Should police be allowed to engage in high-speed pursuits if they just suspect someone is engaged in a crime? The state Legislature is set to debate that issue following verification of a citizen initiative that gives police more leeway in decision making. (Mary Murphy/Washington State Journal)

Should police be allowed to engage in high-speed pursuits if they just suspect someone is engaged in a crime? The state Legislature is set to debate that issue following verification of a citizen initiative that gives police more leeway in decision making. (Mary Murphy/Washington State Journal)

State Legislature to debate high-speed police pursuits

Initiative 2113 would amend law to be ‘reasonable suspicion’

OLYMPIA — A citizen initiative aimed at giving police wider discretion on when they engage in high-speed pursuits was forwarded to the state Legislature.

Secretary of State Steve Hobbs notified the Legislature on Jan. 11 petitions for Initiative 2113 meet all legal requirements.

I-2113 backers want to amend a law on police pursuit that passed in 2021, which requires officers to have “probable cause” instead of “reasonable suspicion” to engage in pursuits.

Critics say that measure hinders law enforcement officers who want to pursue possible lawbreakers.

Backers say high-speed chases can turn deadly and that less-dangerous methods can be employed to bring people to justice.

To be verified, a state initiative requires 324,516 signatures. If that bar is met, a random sample of collected signatures is verified. Now that signatures are verified, the Legislature can take three possible courses of action.

The Legislature can either adopt the initiative as proposed or refuse to act. If it is not adopted, the initiative must be placed on the ballot in the next general election.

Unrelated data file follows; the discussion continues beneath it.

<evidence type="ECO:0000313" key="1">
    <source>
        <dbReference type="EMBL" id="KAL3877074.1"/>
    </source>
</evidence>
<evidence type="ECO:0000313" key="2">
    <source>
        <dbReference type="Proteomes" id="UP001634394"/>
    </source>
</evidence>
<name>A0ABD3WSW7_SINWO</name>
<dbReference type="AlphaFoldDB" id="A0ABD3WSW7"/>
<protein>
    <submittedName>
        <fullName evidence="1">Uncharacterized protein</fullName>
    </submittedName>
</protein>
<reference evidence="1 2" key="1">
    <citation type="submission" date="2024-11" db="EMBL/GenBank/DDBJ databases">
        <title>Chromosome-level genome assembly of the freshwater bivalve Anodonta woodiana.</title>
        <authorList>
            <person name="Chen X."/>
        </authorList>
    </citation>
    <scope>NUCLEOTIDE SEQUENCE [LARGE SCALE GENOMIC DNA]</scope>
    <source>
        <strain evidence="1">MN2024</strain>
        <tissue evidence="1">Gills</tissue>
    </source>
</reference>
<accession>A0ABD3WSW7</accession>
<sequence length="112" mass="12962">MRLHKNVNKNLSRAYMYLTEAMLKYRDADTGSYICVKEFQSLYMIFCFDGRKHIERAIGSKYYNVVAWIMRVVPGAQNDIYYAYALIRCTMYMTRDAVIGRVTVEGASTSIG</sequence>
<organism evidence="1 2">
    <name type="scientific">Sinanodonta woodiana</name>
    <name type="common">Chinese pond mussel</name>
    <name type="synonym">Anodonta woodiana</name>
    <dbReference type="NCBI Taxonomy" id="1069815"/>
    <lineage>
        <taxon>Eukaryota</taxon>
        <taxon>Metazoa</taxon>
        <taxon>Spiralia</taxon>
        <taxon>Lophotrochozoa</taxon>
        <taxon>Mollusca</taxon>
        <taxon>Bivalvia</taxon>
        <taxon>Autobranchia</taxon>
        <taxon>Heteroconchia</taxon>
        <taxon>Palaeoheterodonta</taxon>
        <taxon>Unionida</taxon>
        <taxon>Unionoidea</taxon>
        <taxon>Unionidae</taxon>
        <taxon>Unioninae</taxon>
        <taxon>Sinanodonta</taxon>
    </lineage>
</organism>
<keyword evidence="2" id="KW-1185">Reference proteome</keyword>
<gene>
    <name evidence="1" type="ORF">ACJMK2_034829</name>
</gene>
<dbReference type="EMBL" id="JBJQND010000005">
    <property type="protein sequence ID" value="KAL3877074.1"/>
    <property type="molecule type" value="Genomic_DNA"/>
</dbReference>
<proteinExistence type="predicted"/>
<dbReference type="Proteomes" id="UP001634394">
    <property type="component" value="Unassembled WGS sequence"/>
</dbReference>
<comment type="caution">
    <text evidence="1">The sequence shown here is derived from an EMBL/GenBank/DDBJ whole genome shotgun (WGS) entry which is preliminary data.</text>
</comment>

The Legislature could also propose a different measure dealing with the same subject. In that case, both measures must be placed on the ballot.

Expanding police powers and providing more money for law enforcement is a strong theme in this year’s Legislature.

The police pursuit initiative is one of six submitted to the Secretary of State’s office so far this session.

All six initiatives are led by “Let’s Go Washington,” an organization funded by Brian Heyword, a business owner from Redmond and a large donor to Republican causes. The campaign gathered more than 2.6 million signatures for all six initiatives.

The other five initiatives are: 2117, which rolls back carbon taxes; 2124, an opt-out provision for the state-run long-term care coverage act; 2109, which repeals the capital gains tax; 2111, preventing a state income tax; and 2081, a parents’ right-to-know initiative that includes the option to opt out of sex education.

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The Washington State Journal is a nonprofit news website funded by the Washington Newspaper Publishers Association Foundation.

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